Since America had escaped the ravages of the Red Scare during the 1950s reasonably well (aside from all the careers devastated by innuendo), the new scourge of Western Society was the advent of the Counter Culture in the 1960s. That wholesale rebellion against social airs and graces that typified life in a terrified yet insular society, the Counter Culture, at first a logical next step from the vestiges of the Beat Generation, was a combination of the Free Speech Movement, the Anti-War Movement, The Civil Rights Movement and probably a few hundred other social and artistic movements all rolled into one massive social upheaval.
And because most aspects of the Counter Culture had to do with politics reasonably well to the left, the practitioners of the various movements were labeled misfits, deadbeats, malcontents and the newest and most lasting one for the period; Hippies.
Hippie was a nice blanket classification for anyone who questioned the previous status quo in social/political/artistic behavior. Hippie came to be associated with shiftless, lazy, unmotivated, perverted, hirsute to the extreme and manipulative. It was also a movement that was officially pronounced dead at the end of summer 1967.
But when mainstream media began looking at this Counter Culture phenomenon after the fact, they did it with a certain jaundiced eye geared to the sensational. And as anything that starts off as a small independent movement and gains popularity, it inevitably gets into the mainstream (usually after the fact when it morphs into a life of its own) and that's when the trouble starts. And as is always the case, the initial motivators behind this and other movements either faded away, wound up in jail or on the run or were co-opted by the malcontents, agenda-grinders and grandstanders and turned into a quasi-profitable lifestyle. So what began as a serious questioning of social mores became a free-for-all and disintegrated, certainly by the end of 1969. Some say 1968. My feeling has always pinpointed it around Altamont (but that's just me).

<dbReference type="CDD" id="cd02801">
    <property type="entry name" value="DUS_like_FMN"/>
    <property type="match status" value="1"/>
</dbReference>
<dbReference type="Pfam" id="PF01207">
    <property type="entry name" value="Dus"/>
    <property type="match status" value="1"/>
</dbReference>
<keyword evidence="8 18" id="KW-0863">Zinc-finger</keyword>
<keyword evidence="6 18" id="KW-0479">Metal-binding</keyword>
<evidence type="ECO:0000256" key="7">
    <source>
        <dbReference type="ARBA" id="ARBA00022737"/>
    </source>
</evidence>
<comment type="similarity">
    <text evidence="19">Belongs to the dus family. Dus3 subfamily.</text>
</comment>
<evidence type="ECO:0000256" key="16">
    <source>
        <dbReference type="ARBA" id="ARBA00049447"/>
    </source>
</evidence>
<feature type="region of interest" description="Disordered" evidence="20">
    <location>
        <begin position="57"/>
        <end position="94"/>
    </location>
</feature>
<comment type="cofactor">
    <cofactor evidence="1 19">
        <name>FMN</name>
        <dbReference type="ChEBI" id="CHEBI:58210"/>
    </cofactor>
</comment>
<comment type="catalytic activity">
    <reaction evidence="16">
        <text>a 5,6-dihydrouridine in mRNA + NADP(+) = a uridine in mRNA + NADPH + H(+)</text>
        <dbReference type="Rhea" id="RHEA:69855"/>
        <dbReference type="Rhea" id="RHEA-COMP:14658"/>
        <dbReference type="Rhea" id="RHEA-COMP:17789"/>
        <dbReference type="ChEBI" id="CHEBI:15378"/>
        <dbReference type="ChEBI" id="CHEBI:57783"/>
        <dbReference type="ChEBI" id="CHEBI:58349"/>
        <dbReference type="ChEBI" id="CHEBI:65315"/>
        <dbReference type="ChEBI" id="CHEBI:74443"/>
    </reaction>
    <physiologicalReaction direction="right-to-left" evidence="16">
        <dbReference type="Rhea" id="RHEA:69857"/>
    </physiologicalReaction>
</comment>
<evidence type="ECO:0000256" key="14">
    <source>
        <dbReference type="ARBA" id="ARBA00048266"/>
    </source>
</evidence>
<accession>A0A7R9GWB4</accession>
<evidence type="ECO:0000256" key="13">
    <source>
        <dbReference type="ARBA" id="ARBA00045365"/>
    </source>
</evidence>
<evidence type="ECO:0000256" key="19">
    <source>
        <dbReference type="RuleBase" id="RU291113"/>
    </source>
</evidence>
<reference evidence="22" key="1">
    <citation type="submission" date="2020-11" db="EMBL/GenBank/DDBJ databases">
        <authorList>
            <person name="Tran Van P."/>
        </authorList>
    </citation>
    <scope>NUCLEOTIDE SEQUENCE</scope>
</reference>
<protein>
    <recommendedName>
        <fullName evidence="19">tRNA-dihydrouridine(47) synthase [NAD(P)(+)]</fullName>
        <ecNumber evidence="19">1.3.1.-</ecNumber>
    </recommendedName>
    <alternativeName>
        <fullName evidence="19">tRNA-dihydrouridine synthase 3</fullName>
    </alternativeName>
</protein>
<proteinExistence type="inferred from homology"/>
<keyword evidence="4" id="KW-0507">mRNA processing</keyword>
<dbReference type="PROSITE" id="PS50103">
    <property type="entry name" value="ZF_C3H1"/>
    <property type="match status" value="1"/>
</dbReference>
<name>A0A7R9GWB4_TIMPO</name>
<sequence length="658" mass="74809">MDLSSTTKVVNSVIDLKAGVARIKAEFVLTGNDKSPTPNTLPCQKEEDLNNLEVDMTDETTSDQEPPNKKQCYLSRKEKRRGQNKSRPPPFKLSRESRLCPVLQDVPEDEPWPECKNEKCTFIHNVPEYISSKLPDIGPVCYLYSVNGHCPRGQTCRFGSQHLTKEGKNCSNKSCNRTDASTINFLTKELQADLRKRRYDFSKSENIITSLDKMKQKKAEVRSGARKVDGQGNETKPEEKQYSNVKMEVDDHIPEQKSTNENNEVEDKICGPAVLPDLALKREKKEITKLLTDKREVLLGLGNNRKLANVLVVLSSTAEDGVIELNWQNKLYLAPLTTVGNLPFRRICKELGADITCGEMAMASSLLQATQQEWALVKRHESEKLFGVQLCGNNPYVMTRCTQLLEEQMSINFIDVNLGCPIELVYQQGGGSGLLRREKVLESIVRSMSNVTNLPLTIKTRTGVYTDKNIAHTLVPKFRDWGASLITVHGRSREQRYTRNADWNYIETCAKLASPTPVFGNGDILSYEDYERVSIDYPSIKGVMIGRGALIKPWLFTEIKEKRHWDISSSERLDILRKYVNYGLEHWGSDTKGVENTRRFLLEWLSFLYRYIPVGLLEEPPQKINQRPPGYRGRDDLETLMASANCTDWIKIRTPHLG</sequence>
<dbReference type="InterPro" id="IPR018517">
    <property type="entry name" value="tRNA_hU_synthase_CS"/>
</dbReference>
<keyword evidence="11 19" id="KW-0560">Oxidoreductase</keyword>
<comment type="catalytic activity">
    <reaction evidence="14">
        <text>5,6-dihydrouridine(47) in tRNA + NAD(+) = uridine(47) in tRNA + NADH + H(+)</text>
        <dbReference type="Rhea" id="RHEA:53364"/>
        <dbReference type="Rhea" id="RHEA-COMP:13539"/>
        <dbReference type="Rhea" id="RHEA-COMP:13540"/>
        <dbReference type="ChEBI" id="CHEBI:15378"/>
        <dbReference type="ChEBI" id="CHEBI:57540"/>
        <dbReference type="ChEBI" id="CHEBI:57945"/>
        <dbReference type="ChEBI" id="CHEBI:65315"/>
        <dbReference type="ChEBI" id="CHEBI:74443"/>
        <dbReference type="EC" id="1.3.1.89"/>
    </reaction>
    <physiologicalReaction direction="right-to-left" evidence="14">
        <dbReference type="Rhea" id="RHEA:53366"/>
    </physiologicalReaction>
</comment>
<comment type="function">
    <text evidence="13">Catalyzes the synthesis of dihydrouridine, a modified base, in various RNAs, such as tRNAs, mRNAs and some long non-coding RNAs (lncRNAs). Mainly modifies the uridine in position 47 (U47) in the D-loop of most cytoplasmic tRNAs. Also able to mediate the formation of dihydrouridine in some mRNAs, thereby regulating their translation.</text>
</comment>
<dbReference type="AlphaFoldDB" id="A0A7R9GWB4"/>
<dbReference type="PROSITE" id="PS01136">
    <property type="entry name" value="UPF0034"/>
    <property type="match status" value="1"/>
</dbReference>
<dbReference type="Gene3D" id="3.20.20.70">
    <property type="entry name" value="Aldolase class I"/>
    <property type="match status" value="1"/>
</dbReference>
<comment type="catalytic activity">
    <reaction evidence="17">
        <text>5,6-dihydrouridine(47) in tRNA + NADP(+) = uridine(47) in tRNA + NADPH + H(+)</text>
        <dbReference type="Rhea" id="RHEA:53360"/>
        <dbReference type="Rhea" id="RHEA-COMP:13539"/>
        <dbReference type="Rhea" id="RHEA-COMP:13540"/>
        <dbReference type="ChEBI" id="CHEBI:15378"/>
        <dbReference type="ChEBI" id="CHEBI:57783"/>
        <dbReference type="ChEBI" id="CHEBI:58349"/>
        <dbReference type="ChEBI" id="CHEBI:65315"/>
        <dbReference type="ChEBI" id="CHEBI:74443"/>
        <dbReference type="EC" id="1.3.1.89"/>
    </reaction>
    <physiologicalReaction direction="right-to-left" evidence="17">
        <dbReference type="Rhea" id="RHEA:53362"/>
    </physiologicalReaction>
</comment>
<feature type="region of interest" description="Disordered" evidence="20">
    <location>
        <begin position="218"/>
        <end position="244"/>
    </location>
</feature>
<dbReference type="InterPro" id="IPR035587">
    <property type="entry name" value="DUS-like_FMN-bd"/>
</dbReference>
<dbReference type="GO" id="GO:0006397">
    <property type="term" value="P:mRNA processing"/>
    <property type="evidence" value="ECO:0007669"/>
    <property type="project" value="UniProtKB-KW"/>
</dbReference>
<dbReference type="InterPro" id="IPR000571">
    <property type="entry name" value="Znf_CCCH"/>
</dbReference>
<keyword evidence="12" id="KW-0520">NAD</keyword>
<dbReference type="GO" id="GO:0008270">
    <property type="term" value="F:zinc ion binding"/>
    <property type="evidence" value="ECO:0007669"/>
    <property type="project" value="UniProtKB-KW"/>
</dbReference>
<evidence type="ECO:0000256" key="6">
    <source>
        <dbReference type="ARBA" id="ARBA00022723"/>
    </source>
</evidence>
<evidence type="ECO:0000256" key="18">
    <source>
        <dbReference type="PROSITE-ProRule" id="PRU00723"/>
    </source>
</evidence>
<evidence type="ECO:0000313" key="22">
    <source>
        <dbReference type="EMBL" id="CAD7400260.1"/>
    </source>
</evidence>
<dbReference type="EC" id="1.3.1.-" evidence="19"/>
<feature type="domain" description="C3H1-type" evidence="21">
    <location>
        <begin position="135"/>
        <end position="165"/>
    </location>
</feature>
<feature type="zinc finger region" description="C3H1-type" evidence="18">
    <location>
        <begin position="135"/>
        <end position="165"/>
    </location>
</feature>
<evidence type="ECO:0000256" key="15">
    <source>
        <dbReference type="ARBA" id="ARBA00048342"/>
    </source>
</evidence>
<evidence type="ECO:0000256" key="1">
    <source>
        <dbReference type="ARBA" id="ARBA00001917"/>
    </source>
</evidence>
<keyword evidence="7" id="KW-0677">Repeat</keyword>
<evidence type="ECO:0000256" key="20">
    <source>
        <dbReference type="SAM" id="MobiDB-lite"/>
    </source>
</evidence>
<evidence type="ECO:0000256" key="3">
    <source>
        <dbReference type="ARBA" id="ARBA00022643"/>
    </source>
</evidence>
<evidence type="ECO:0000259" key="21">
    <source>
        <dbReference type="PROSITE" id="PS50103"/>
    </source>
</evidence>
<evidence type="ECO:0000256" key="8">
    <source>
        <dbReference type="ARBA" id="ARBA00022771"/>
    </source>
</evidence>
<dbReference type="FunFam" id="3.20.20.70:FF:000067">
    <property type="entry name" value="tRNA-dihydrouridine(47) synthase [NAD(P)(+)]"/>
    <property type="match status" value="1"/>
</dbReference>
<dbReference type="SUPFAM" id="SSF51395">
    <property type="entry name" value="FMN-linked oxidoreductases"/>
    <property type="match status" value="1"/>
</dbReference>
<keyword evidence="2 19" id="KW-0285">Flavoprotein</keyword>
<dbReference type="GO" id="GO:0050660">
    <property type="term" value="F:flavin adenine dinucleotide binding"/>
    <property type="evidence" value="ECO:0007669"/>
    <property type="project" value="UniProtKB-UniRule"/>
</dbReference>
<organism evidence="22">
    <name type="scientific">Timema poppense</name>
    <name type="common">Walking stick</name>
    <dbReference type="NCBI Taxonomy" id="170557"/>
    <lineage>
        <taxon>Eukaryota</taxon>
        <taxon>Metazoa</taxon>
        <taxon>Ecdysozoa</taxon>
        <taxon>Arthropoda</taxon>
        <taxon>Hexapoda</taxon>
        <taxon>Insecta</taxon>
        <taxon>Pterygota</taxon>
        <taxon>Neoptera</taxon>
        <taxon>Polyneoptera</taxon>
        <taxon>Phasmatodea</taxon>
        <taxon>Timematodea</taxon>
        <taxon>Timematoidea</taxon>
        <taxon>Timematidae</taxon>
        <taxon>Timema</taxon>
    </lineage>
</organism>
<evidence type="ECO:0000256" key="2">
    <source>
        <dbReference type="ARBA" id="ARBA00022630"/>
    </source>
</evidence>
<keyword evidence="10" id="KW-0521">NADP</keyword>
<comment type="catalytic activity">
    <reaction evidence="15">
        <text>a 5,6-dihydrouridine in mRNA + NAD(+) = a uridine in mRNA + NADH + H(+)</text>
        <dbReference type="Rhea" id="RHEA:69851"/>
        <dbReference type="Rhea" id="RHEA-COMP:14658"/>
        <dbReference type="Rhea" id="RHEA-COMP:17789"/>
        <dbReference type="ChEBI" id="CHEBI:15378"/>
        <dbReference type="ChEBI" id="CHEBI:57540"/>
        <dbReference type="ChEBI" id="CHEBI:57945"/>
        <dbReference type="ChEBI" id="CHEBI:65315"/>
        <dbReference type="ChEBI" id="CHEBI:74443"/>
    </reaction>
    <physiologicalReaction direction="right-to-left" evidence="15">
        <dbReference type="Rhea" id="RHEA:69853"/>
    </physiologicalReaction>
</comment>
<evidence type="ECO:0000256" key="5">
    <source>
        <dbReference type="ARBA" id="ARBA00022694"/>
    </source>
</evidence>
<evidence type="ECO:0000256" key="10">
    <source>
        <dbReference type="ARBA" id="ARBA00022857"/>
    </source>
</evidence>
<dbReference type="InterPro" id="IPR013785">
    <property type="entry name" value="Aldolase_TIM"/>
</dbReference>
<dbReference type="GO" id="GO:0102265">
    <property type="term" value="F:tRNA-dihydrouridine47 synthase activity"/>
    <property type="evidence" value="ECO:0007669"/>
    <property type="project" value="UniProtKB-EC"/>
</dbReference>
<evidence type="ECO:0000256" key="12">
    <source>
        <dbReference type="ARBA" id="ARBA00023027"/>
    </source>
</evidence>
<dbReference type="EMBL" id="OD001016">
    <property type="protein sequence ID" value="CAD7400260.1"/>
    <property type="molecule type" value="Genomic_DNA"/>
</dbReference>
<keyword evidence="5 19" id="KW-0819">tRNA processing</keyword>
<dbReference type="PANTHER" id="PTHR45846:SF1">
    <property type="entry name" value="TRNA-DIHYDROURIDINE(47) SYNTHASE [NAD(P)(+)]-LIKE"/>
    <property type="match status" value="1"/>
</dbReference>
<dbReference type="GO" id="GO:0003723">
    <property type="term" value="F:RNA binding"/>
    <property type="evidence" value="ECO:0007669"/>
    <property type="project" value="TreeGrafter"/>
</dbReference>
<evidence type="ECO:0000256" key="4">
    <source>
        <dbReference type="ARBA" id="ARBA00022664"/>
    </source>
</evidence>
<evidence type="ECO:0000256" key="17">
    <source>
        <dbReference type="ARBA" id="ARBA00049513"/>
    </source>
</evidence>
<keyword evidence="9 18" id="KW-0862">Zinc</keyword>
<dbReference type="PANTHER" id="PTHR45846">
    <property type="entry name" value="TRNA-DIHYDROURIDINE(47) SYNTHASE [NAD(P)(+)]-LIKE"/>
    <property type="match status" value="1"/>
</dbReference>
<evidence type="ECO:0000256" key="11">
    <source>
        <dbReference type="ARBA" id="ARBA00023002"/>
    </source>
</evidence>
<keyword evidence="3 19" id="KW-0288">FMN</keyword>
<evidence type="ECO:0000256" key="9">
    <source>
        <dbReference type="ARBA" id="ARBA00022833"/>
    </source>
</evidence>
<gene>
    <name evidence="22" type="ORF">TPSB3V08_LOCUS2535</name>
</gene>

But in November of 1967 the media were still very curious about it all and WNEW in New York ran a documentary/essay called A Child Again where a nineteen year old girl named "Marcy" was interviewed and asked about her lifestyle and her choices.
Today it may sound quaint and somewhat naive, as does a lot of history when you look back at it. At the time though, Marcy represented every parent's nightmare. And truths to tell, they had a lot to spend sleepless nights over. But that's the stuff of youth and every generation has it since the beginning of time.
And Marcy and her love of Speed and Alice In Wonderland was ours.
Oh, and if you're curious about the music bed that plays in the background, it's Jefferson Airplane off Surrealistic Pillow - in case you were driving yourself crazy wondering.